I was set up and ready to align on the sun as soon as it crested the hill.  It was a little chilly, but just fine with my lightweight jacket, fleece hat, and coffee mug.  We saw the sun break over the hill, and I was already almost right on top of it, and wow did it look incredible in the camera!  I also happened to be very close to focus, so I quickly started taking a video as the sun rose.  I'm so glad I did -- I got my favorite shot of the whole day right then!

Power lines, hilltop, and radio/TV tower, with the speck of Mercury just below the power lines.  Colorized in Photoshop.

I got the brightness settings adjusted, and let the video roll for about 2,000 frames.  Mercury was bigger than I thought it would be!  It was so exciting to see it.  Then I took another 1,000 frame video, aaaaaand my hard drive was full!  (The tablet has a little 128 GB solid-state hard drive).  Not to worry, I'd brought a USB 3.0 external hard drive just for the occasion.  Unfortunately, my USB hub couldn't power my power-hungry spinning external drive, so I gave up on that and used the new USB 3.0 flash drive I had just gotten,  Unfortunately again, even though it was advertised as 3.0, I was not getting 3.0 speeds.  Usually, monolithic files like videos copy the fastest, but this was still chugging along at something like 25 MB/s.  It wound up taking an hour to copy just those two videos over.  Eventually, I just unplugged the camera and plugged in my external hard drive directly to get it all off so I could start recording again.

During all of this, my tablet crashed three times as well.  The first time was a heat shut-down (just like what happened during the 2017 solar eclipse), so I used my eyepiece case to create some shade.  The second two were from my ZWO camera draining the battery on my tablet.  I had it plugged into the 5V, 1.5A USB port on my Celestron Power Tank, but the tablet really needs the full 2.4A it can take to not die while running the camera.  Luckily, my new-ish external cell phone battery than I got for playing Ingress, Pokemon Go, and Harry Potter Wizards Unite had a 2.4A port, so I ran it off of there instead.  Then it finally stayed alive.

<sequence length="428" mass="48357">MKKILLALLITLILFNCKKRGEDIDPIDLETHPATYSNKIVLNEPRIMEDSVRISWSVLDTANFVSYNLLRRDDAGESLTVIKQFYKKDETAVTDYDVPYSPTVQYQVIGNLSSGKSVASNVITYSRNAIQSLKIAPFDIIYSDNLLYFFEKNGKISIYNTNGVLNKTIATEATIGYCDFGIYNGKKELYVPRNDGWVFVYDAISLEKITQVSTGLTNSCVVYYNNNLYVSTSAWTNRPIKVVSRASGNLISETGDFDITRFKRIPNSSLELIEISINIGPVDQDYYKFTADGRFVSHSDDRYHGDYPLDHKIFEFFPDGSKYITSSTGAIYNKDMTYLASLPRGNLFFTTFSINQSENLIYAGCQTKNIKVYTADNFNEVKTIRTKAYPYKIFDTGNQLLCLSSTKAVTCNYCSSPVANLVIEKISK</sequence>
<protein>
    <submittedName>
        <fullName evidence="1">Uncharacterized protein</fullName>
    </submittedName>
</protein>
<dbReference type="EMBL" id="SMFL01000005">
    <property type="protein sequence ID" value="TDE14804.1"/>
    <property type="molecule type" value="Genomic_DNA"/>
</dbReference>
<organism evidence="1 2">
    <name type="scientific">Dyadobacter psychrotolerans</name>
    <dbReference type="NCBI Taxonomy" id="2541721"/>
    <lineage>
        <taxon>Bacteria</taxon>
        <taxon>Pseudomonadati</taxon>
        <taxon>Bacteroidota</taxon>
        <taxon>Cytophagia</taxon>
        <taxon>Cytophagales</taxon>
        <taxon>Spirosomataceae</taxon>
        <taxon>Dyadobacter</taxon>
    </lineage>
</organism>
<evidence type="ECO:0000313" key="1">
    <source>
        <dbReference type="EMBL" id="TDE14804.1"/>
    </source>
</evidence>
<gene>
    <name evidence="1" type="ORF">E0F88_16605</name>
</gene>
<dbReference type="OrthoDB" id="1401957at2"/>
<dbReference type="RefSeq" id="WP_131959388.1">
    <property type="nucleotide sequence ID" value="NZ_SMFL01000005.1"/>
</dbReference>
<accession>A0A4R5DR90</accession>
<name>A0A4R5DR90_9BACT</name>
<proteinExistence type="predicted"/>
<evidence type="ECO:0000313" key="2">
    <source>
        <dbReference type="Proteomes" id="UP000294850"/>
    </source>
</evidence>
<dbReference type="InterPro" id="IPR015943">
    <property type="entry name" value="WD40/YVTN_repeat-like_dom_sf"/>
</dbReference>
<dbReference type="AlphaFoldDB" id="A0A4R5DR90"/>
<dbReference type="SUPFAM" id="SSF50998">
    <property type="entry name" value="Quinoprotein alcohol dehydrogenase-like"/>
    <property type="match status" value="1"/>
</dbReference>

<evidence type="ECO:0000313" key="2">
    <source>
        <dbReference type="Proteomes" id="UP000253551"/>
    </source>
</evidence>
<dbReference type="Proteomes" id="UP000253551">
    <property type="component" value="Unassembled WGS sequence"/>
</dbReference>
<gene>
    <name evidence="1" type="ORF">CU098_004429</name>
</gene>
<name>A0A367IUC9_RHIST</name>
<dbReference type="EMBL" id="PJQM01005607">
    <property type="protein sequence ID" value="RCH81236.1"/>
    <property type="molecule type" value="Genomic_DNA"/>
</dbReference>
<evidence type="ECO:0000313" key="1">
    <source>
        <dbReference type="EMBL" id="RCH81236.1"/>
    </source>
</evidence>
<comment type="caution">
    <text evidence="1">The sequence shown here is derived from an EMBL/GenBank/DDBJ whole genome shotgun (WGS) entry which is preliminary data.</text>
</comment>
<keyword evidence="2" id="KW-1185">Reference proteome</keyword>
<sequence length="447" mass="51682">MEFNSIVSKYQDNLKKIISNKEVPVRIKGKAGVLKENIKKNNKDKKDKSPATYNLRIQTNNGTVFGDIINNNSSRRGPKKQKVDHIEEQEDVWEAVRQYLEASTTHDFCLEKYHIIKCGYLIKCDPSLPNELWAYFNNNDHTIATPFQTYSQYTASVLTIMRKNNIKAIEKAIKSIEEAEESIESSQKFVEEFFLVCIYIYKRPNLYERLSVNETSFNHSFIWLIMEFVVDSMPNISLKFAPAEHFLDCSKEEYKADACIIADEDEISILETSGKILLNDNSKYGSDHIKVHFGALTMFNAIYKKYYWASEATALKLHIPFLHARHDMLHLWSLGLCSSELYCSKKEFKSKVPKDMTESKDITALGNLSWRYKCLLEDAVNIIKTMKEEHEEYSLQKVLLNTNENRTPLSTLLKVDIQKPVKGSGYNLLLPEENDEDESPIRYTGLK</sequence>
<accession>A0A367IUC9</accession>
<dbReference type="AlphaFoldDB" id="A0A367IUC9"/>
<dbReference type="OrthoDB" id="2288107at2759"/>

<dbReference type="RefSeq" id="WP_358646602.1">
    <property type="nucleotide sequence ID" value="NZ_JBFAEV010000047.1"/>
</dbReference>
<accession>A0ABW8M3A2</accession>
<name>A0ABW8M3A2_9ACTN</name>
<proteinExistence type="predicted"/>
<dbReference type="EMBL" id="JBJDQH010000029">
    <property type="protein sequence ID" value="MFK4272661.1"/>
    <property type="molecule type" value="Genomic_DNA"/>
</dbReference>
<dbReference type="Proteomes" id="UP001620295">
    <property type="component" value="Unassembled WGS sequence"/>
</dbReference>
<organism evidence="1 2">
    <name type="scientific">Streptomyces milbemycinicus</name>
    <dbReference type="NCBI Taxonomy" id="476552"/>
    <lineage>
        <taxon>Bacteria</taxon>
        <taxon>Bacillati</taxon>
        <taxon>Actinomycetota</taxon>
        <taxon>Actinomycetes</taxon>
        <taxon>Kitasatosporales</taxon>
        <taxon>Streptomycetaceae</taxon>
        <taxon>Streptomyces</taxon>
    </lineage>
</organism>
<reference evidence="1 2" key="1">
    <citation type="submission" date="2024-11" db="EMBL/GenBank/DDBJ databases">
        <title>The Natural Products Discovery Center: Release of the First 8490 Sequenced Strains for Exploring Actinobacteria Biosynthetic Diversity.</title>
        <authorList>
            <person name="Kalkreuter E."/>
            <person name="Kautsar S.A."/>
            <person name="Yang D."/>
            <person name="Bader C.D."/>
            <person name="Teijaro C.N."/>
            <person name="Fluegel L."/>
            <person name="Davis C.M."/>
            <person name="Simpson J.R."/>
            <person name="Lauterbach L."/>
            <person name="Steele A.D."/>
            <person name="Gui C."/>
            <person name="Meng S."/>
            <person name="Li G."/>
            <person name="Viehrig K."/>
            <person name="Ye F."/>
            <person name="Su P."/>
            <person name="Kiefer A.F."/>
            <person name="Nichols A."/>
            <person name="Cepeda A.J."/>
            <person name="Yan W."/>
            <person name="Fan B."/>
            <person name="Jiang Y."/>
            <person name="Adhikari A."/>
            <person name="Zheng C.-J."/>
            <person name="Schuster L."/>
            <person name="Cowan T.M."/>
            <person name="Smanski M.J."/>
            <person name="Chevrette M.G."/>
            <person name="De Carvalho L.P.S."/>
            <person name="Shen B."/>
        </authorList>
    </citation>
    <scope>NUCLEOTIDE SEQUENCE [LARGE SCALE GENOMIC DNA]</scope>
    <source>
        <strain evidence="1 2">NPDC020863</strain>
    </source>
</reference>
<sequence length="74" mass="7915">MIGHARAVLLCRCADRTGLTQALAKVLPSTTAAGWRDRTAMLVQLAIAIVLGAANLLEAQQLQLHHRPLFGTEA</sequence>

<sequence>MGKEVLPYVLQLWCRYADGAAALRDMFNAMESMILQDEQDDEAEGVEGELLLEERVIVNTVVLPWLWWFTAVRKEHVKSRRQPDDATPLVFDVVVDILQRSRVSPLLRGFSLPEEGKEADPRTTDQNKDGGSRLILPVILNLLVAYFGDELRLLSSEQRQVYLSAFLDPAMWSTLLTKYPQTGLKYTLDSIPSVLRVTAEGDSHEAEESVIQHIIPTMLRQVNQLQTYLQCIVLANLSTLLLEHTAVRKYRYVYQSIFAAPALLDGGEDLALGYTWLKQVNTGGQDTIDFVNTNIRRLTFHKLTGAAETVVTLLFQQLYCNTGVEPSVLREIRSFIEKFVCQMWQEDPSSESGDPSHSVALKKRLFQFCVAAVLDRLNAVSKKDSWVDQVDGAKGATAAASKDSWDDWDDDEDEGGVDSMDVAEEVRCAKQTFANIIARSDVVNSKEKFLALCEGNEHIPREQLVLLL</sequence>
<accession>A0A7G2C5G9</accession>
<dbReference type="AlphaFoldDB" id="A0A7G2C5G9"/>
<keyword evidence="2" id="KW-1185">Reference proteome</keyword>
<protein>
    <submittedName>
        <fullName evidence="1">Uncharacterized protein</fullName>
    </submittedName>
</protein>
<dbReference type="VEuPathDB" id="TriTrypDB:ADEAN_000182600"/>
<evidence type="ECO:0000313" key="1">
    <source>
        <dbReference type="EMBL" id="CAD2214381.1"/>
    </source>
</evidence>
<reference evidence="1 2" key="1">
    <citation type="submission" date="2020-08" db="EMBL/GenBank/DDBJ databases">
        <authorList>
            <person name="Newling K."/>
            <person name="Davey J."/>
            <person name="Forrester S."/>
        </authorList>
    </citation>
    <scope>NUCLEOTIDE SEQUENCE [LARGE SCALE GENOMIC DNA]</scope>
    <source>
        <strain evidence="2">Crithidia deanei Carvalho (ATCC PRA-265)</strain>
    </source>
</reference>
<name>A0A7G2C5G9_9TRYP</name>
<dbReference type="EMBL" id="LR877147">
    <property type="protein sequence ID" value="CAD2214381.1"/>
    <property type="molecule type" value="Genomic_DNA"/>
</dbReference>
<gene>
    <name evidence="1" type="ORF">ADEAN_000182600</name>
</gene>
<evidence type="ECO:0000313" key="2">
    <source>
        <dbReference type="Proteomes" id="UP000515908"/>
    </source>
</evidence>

While I was waiting for files to copy, I hopped around to a couple other telescopes to take a peek through some eyepieces.

Some members of the public showed up as well, which turned this already-fun event into an even-more fun outreach event!  I also had quite a few club members come by my rig to check out how I was doing the imaging.  Most people there were doing visual observing.  

At last, in the last 45 minutes or so of the transit, the videos finally finished copying to my hard drive (as well as a few more I had taken before detaching the camera), and I could take a couple more videos at the very end.

The white tape I added to the front of my solar filter really helped a lot to keep the heat down.  The first time I tested it out in my yard with black tape, the air between the filter and the objective had become quite hot, but this time everything stayed cool!  So that worked out nicely.

I had a difficult time processing the videos, since RegiStax balked at the large file sizes and AutoStakkert was giving me tons of weird artifacts, but I got a few processed.  I didn't do the rest because the seeing wasn't great, and there were some thin hazy clouds, so to be honest, the images are quite boring.  Which is why the radio tower image is my favorite!  I did grab a video of it leaving the Sun, so I'll probably turn that into a sped-up video at some point because it will look cool.  

What a neat event with fun people!  I had a great time.  And I didn't even have to miss class since it was Veteran's Day.  I wonder what kind of gear I will have and where I will be for the next one in 2032!